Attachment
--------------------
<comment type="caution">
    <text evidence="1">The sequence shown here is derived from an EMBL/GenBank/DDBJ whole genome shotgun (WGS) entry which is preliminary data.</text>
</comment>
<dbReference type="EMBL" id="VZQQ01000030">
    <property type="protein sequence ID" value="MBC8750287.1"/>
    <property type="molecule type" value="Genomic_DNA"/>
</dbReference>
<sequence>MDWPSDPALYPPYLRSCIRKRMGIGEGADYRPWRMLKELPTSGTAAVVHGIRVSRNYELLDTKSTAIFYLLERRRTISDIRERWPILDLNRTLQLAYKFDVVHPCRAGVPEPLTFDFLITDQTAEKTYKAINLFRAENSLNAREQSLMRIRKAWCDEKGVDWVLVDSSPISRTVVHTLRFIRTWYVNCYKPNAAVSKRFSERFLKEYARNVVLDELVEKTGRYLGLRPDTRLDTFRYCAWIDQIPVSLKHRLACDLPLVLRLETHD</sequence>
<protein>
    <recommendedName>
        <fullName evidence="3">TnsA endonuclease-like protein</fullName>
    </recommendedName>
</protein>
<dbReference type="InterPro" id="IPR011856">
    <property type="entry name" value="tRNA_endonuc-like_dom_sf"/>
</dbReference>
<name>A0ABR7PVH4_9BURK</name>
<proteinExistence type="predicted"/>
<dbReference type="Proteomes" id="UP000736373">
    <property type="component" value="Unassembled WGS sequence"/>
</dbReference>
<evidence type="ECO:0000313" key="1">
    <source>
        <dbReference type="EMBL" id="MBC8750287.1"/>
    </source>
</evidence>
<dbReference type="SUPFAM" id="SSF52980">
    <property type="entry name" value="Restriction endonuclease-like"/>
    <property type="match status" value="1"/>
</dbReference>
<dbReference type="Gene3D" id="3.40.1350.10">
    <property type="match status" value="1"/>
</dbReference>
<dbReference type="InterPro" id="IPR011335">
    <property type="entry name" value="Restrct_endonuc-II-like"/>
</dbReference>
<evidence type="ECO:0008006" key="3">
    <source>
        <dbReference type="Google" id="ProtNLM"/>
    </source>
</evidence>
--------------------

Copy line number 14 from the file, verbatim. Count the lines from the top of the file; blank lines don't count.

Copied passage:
<dbReference type="InterPro" id="IPR011856">